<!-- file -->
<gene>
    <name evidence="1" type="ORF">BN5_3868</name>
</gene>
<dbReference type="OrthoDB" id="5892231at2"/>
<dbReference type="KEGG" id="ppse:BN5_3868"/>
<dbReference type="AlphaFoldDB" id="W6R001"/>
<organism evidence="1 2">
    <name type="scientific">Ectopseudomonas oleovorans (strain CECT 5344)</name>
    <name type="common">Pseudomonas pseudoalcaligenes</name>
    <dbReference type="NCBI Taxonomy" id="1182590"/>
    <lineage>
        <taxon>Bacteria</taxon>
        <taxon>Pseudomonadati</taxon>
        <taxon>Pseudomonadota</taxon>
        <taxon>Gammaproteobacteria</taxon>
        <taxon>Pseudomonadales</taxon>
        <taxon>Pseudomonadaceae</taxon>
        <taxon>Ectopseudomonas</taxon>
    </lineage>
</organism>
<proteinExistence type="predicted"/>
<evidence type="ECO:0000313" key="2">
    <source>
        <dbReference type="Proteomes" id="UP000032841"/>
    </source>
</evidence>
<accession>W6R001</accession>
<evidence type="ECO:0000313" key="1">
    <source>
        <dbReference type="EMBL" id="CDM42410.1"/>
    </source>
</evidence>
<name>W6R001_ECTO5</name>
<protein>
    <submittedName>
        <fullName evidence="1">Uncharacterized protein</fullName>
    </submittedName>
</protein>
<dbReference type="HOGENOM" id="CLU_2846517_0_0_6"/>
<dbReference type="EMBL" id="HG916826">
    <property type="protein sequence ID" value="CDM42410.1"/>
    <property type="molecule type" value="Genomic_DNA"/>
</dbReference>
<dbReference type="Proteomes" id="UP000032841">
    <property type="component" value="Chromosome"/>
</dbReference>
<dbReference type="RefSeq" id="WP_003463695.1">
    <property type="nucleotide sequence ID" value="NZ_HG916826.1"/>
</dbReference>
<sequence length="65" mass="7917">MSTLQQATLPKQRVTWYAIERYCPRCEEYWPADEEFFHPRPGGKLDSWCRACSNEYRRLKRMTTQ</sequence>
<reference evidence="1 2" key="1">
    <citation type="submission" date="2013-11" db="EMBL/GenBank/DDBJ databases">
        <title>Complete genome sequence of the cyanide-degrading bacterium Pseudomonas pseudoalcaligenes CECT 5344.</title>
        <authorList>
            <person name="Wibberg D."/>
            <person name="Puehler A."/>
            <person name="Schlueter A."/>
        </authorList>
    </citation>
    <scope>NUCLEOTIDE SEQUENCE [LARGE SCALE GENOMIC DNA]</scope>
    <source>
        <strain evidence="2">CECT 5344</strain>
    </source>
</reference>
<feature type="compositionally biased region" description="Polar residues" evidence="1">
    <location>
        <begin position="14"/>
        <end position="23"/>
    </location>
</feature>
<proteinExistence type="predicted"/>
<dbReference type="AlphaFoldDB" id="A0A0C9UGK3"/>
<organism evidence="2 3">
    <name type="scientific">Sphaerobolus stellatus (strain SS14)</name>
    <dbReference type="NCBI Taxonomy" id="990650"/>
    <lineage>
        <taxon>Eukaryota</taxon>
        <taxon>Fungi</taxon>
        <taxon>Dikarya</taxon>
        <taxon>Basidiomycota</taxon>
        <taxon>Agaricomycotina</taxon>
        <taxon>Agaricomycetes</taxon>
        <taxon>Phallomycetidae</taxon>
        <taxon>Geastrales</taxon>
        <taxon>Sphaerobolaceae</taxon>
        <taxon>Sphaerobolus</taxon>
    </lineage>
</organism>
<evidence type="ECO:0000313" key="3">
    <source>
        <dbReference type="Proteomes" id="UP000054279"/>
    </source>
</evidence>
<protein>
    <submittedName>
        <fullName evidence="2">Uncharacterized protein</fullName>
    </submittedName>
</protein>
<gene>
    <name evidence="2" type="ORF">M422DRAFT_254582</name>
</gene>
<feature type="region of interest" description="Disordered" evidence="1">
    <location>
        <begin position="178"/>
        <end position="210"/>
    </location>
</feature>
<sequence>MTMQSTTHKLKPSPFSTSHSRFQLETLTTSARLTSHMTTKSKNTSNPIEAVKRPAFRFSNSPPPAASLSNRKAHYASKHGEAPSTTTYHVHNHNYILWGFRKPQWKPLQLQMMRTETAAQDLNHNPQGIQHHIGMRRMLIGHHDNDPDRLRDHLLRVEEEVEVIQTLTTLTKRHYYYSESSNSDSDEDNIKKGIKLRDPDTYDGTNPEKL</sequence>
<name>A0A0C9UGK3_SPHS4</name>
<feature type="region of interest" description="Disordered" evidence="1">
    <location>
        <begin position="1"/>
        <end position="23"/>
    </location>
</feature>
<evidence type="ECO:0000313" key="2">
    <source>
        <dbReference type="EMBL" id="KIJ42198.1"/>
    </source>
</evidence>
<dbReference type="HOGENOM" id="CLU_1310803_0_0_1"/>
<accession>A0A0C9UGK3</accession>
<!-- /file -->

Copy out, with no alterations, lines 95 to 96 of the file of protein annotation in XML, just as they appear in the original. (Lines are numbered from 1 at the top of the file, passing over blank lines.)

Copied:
    <submittedName>
        <fullName evidence="2">Uncharacterized protein</fullName>